This is perhaps the key point to take from any consideration of the political and reputational aspects: Brexit is not just about the EU. How the UK acts now and through the rest of the process, whatever the outcome, matters.

This breaks down into three basic elements.

Firstly, the British political system has already been thrown about by Brexit, which is likely to be the defining political event of this period. The choices made by the Conservative party, and Theresa May in particular, have put the country on a track that requires a satisfactory conclusion (i.e. a deal). Without it, there will be further profound dislocations in the party political system and more widespread discontent with the failure of the establishment. Since the UK would be in a position of being outside the EU, the current oppositional views to the government – softening or aborting Brexit all together – would no longer be viable, leaving all sides in a policy cul-de-sac.

Secondly, the EU would still be there. This basic truism is often forgotten in the British debate, but in the absence of a deal, it is inconceivable that there would be no dealings between the UK and the EU. If nothing else, the British Prime Minister and ministers will regularly bump EU counterparts at NATO, UN, G7, WTO and many other meetings: the EU has always been part of a bigger framework. As such, while it might be tempting to blame each other for a failure to agree a deal, this might in turn poison other relationships.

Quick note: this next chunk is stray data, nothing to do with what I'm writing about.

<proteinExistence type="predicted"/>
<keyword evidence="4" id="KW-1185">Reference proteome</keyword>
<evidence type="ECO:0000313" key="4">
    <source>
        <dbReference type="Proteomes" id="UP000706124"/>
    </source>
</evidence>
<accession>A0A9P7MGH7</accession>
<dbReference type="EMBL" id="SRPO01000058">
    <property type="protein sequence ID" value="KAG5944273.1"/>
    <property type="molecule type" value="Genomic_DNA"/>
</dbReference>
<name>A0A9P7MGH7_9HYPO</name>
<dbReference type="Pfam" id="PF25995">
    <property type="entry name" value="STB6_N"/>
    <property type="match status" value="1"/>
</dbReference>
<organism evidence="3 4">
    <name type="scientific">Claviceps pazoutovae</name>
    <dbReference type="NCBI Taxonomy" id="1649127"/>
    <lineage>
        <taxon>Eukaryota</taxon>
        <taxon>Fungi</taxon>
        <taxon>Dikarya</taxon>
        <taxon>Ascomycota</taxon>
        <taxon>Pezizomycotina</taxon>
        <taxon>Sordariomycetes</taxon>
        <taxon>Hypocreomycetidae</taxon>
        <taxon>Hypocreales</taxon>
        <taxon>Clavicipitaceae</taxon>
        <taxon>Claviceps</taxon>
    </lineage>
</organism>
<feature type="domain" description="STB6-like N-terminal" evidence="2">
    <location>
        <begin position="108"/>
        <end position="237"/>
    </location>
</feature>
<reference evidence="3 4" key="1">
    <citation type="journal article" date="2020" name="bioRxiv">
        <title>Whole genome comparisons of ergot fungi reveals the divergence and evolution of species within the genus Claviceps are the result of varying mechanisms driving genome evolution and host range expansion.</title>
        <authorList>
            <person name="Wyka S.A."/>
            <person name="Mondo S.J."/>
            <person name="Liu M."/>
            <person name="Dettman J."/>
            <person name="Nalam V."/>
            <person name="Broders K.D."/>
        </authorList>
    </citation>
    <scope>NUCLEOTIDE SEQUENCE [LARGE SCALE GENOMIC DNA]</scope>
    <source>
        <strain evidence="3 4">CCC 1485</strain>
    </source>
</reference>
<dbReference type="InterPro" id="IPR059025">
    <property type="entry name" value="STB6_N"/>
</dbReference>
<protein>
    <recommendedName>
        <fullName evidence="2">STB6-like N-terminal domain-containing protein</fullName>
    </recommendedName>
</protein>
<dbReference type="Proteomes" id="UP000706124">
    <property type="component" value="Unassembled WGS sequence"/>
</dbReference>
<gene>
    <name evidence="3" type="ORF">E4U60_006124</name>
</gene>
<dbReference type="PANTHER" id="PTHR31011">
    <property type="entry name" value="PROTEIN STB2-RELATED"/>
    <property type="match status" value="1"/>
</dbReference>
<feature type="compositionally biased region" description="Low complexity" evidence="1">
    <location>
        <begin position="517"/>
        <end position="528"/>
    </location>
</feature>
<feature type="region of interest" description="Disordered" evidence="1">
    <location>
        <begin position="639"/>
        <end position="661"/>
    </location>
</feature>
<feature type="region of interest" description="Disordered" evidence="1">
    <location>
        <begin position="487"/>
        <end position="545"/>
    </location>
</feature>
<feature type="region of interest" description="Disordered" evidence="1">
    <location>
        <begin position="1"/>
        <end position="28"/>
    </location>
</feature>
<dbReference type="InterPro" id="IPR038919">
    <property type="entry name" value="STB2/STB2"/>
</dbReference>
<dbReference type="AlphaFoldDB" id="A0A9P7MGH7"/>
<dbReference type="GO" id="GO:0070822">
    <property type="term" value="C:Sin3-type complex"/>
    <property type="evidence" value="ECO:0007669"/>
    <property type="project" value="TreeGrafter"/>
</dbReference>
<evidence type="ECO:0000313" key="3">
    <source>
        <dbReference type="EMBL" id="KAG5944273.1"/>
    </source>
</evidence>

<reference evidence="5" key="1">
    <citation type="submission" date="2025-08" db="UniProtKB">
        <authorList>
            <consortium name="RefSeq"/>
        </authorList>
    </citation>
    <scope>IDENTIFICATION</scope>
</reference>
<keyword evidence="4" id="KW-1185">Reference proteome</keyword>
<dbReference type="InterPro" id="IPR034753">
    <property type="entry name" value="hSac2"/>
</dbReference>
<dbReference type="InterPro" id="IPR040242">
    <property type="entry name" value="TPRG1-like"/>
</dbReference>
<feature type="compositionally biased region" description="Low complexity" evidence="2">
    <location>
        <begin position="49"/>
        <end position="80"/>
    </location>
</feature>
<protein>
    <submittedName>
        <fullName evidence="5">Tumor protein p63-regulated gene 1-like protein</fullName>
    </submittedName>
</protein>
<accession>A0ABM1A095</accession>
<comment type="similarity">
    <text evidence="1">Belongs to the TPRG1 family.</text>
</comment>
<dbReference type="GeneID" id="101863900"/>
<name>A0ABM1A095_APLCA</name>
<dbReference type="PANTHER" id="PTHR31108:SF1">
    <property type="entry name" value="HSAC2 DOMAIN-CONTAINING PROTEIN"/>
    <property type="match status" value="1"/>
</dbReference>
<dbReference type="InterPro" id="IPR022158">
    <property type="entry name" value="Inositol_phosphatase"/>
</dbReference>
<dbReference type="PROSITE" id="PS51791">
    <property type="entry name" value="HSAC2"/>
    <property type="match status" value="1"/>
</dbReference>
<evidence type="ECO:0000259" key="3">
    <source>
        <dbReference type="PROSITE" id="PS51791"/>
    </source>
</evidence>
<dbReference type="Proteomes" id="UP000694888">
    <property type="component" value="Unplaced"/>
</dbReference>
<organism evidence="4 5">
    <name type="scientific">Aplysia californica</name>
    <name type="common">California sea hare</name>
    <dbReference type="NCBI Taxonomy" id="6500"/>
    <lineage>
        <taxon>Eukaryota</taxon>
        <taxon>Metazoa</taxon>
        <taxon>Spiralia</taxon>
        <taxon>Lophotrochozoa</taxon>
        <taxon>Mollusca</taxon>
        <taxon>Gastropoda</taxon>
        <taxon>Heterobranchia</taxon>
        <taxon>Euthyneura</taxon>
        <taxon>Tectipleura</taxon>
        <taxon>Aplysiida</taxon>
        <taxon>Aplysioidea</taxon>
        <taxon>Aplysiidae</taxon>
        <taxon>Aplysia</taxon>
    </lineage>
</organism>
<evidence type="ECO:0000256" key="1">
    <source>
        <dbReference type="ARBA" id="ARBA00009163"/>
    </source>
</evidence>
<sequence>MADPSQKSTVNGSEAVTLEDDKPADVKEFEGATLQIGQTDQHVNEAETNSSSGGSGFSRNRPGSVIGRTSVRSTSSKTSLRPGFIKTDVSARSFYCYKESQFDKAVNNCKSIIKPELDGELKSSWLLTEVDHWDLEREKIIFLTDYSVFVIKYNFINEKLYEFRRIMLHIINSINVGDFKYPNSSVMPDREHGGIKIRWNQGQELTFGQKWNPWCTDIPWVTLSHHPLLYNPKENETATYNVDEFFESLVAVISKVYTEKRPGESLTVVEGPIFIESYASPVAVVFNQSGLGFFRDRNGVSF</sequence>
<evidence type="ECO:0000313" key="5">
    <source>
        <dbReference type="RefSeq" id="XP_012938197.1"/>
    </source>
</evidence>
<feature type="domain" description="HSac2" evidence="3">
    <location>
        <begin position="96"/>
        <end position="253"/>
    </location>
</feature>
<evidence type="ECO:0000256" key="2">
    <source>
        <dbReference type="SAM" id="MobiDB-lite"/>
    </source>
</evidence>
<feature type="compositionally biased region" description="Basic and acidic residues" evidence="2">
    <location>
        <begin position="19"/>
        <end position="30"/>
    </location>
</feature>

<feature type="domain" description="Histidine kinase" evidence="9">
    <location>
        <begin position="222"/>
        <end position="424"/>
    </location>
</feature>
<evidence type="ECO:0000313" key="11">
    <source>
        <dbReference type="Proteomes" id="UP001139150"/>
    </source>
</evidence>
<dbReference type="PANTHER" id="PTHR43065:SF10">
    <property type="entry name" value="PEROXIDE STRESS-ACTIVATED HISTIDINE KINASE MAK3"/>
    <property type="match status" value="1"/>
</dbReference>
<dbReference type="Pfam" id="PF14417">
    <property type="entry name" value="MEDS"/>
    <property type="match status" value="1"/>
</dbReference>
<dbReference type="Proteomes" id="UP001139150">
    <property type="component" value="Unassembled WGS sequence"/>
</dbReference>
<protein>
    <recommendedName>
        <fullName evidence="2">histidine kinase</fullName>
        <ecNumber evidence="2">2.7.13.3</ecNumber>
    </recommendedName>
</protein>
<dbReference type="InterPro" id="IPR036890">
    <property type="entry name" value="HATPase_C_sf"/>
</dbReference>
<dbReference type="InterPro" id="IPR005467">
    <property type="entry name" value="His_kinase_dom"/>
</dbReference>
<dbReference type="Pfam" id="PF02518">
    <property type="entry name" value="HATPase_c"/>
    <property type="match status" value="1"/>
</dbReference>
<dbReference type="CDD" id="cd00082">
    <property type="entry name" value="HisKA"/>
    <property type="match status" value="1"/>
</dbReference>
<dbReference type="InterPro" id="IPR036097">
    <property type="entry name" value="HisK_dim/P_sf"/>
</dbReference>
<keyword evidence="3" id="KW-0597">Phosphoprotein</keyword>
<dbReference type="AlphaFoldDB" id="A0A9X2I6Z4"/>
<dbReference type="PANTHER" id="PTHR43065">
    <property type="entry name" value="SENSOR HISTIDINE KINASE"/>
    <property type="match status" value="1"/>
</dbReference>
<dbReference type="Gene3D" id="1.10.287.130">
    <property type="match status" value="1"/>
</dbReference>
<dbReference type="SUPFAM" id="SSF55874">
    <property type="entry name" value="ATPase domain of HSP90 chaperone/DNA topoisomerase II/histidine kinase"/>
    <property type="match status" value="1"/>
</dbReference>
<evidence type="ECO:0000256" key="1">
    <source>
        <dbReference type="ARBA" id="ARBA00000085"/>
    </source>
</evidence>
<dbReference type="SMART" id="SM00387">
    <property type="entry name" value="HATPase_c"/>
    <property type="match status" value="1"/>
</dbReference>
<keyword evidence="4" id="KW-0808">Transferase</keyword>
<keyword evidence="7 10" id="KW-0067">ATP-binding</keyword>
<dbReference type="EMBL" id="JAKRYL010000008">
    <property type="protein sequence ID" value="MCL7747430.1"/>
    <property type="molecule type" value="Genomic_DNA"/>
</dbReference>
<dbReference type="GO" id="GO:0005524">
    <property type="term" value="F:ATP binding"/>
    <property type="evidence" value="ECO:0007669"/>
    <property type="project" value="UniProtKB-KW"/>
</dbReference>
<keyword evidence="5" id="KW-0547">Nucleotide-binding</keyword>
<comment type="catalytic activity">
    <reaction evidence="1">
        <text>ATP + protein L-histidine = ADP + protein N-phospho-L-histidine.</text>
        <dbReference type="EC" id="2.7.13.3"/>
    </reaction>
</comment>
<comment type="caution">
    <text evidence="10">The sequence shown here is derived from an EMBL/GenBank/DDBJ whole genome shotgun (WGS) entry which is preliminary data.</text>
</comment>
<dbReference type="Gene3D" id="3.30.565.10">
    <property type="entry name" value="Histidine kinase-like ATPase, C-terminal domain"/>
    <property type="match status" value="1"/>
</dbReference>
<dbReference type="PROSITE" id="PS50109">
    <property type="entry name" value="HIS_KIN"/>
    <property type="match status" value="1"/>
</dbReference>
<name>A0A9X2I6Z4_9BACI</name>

Finally, failure to agree will also compromise what little debate there is about the future path of the UK. The EU referendum did nothing more than conclude that the UK didn’t want to be a member of the EU; it did not set out a clear alternative path. If Article 50 does not produce that path, then the country is likely to find itself in an extended period of dislocation, short on friends, lacking in credibility as an international partner, and generally low on options.



One Response to The political and reputational costs of ‘no deal’

  1. avatar Richard Bell says:

    If you had suggested any scenario in which badmouthing would be absent, I think everyone would be more than merely sceptical. No deal will affect the content of the badmouthing and the identities of its perpetrators. There will be strong elements of predictability about both.
    The absence of a deal will profoundly affect UK/EU relations for years to come. Rippling out to the wider world is, I would have thought, less likely. Trade negotiations and political alliances have an extremely sketchy relationship with brownie points don’t they? If the UK is weakened by no deal equalling a poor relationship with its largest export market, others will take advantage and we’ve all read the articles about TTIP on steroids. This, I would say, is where the real risk lies.
    As you say, though, the scope of the debate about what to do and where to go will become compromised once the UK has left. Perhaps more accurately, given the shibboleth status of the referendum outcome, it is already compromised and will become truncated. I appreciate that this is widening the issue but just look at how Barry Gardiner and Heidi Alexander are completely at cross purposes with one another. The former says why bother with a half baked fudge which is worse than what we’ve got, the latter says that the alternative is economic madness and a wiser electorate might see that now. Each position is logically sound but neither is able to address the other.
    Thank you very much for these e mails. Interesting times and they are greatly appreciated.